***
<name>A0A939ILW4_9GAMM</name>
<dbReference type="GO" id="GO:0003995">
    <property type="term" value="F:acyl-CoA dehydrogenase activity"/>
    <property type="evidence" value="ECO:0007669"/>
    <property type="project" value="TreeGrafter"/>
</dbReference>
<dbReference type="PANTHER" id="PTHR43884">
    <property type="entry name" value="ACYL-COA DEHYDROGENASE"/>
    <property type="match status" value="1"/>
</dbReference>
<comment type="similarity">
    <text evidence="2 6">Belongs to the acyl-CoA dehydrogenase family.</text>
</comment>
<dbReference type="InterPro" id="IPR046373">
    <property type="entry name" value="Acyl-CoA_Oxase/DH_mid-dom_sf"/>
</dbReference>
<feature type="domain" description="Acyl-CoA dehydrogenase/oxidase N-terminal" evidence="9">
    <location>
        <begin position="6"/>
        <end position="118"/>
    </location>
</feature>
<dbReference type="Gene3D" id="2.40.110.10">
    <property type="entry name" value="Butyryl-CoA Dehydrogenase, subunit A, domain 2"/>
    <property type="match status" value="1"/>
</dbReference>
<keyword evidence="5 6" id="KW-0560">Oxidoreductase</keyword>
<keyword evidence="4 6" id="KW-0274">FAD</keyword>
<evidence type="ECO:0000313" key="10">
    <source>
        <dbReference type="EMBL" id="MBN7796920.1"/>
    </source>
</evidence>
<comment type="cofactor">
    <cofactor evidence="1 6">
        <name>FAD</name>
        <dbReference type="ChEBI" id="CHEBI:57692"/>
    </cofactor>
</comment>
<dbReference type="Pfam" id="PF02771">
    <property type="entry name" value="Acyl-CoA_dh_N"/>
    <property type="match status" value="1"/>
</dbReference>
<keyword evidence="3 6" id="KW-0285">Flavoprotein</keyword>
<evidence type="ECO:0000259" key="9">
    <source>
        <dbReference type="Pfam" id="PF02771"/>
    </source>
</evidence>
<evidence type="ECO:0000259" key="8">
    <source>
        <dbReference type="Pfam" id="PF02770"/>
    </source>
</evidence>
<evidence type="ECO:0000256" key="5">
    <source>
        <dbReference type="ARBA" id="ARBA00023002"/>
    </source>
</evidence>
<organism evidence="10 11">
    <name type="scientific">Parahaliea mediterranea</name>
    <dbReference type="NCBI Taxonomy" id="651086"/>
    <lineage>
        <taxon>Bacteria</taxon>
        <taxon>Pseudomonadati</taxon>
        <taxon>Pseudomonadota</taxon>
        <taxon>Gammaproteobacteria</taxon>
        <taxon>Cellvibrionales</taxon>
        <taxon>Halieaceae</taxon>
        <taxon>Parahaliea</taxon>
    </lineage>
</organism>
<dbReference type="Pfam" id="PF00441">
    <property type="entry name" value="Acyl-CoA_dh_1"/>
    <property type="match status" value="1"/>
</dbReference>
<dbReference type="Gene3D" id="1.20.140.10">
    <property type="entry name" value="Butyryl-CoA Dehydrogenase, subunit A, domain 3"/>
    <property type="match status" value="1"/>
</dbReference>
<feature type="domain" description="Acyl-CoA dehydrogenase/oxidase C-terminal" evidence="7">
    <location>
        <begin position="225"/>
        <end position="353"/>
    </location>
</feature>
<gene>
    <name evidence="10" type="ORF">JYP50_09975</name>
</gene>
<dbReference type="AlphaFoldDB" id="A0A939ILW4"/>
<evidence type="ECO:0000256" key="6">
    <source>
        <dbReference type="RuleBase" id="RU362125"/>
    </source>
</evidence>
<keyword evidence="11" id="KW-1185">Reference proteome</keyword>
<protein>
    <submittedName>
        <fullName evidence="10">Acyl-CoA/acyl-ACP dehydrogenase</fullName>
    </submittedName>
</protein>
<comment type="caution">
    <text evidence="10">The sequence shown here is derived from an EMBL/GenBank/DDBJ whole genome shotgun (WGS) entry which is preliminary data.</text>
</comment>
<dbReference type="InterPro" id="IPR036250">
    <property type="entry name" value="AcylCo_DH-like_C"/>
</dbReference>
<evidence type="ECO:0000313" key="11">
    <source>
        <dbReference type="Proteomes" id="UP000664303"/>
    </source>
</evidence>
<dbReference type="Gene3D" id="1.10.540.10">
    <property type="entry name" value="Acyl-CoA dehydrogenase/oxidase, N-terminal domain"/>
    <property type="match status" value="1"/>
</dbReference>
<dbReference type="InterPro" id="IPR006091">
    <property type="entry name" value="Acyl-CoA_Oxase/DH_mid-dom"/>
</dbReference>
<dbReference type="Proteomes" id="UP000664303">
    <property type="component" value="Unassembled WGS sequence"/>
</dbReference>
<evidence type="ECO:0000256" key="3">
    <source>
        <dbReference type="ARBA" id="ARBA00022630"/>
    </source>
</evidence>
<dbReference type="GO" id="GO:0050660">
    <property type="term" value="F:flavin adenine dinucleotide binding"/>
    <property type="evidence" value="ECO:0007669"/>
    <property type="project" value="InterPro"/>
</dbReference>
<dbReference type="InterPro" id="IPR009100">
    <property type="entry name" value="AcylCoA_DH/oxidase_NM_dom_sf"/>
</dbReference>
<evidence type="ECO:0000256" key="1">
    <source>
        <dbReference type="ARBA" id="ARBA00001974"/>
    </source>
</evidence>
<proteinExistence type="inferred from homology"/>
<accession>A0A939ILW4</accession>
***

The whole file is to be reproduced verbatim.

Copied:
<name>A0A939ILW4_9GAMM</name>
<dbReference type="GO" id="GO:0003995">
    <property type="term" value="F:acyl-CoA dehydrogenase activity"/>
    <property type="evidence" value="ECO:0007669"/>
    <property type="project" value="TreeGrafter"/>
</dbReference>
<dbReference type="PANTHER" id="PTHR43884">
    <property type="entry name" value="ACYL-COA DEHYDROGENASE"/>
    <property type="match status" value="1"/>
</dbReference>
<comment type="similarity">
    <text evidence="2 6">Belongs to the acyl-CoA dehydrogenase family.</text>
</comment>
<dbReference type="InterPro" id="IPR046373">
    <property type="entry name" value="Acyl-CoA_Oxase/DH_mid-dom_sf"/>
</dbReference>
<feature type="domain" description="Acyl-CoA dehydrogenase/oxidase N-terminal" evidence="9">
    <location>
        <begin position="6"/>
        <end position="118"/>
    </location>
</feature>
<dbReference type="Gene3D" id="2.40.110.10">
    <property type="entry name" value="Butyryl-CoA Dehydrogenase, subunit A, domain 2"/>
    <property type="match status" value="1"/>
</dbReference>
<keyword evidence="5 6" id="KW-0560">Oxidoreductase</keyword>
<keyword evidence="4 6" id="KW-0274">FAD</keyword>
<evidence type="ECO:0000313" key="10">
    <source>
        <dbReference type="EMBL" id="MBN7796920.1"/>
    </source>
</evidence>
<comment type="cofactor">
    <cofactor evidence="1 6">
        <name>FAD</name>
        <dbReference type="ChEBI" id="CHEBI:57692"/>
    </cofactor>
</comment>
<dbReference type="Pfam" id="PF02771">
    <property type="entry name" value="Acyl-CoA_dh_N"/>
    <property type="match status" value="1"/>
</dbReference>
<keyword evidence="3 6" id="KW-0285">Flavoprotein</keyword>
<evidence type="ECO:0000259" key="9">
    <source>
        <dbReference type="Pfam" id="PF02771"/>
    </source>
</evidence>
<evidence type="ECO:0000259" key="8">
    <source>
        <dbReference type="Pfam" id="PF02770"/>
    </source>
</evidence>
<evidence type="ECO:0000256" key="5">
    <source>
        <dbReference type="ARBA" id="ARBA00023002"/>
    </source>
</evidence>
<organism evidence="10 11">
    <name type="scientific">Parahaliea mediterranea</name>
    <dbReference type="NCBI Taxonomy" id="651086"/>
    <lineage>
        <taxon>Bacteria</taxon>
        <taxon>Pseudomonadati</taxon>
        <taxon>Pseudomonadota</taxon>
        <taxon>Gammaproteobacteria</taxon>
        <taxon>Cellvibrionales</taxon>
        <taxon>Halieaceae</taxon>
        <taxon>Parahaliea</taxon>
    </lineage>
</organism>
<dbReference type="Pfam" id="PF00441">
    <property type="entry name" value="Acyl-CoA_dh_1"/>
    <property type="match status" value="1"/>
</dbReference>
<dbReference type="Gene3D" id="1.20.140.10">
    <property type="entry name" value="Butyryl-CoA Dehydrogenase, subunit A, domain 3"/>
    <property type="match status" value="1"/>
</dbReference>
<feature type="domain" description="Acyl-CoA dehydrogenase/oxidase C-terminal" evidence="7">
    <location>
        <begin position="225"/>
        <end position="353"/>
    </location>
</feature>
<gene>
    <name evidence="10" type="ORF">JYP50_09975</name>
</gene>
<dbReference type="AlphaFoldDB" id="A0A939ILW4"/>
<evidence type="ECO:0000256" key="6">
    <source>
        <dbReference type="RuleBase" id="RU362125"/>
    </source>
</evidence>
<keyword evidence="11" id="KW-1185">Reference proteome</keyword>
<protein>
    <submittedName>
        <fullName evidence="10">Acyl-CoA/acyl-ACP dehydrogenase</fullName>
    </submittedName>
</protein>
<comment type="caution">
    <text evidence="10">The sequence shown here is derived from an EMBL/GenBank/DDBJ whole genome shotgun (WGS) entry which is preliminary data.</text>
</comment>
<dbReference type="InterPro" id="IPR036250">
    <property type="entry name" value="AcylCo_DH-like_C"/>
</dbReference>
<evidence type="ECO:0000313" key="11">
    <source>
        <dbReference type="Proteomes" id="UP000664303"/>
    </source>
</evidence>
<dbReference type="Gene3D" id="1.10.540.10">
    <property type="entry name" value="Acyl-CoA dehydrogenase/oxidase, N-terminal domain"/>
    <property type="match status" value="1"/>
</dbReference>
<dbReference type="InterPro" id="IPR006091">
    <property type="entry name" value="Acyl-CoA_Oxase/DH_mid-dom"/>
</dbReference>
<dbReference type="Proteomes" id="UP000664303">
    <property type="component" value="Unassembled WGS sequence"/>
</dbReference>
<evidence type="ECO:0000256" key="3">
    <source>
        <dbReference type="ARBA" id="ARBA00022630"/>
    </source>
</evidence>
<dbReference type="GO" id="GO:0050660">
    <property type="term" value="F:flavin adenine dinucleotide binding"/>
    <property type="evidence" value="ECO:0007669"/>
    <property type="project" value="InterPro"/>
</dbReference>
<dbReference type="InterPro" id="IPR009100">
    <property type="entry name" value="AcylCoA_DH/oxidase_NM_dom_sf"/>
</dbReference>
<evidence type="ECO:0000256" key="1">
    <source>
        <dbReference type="ARBA" id="ARBA00001974"/>
    </source>
</evidence>
<proteinExistence type="inferred from homology"/>
<accession>A0A939ILW4</accession>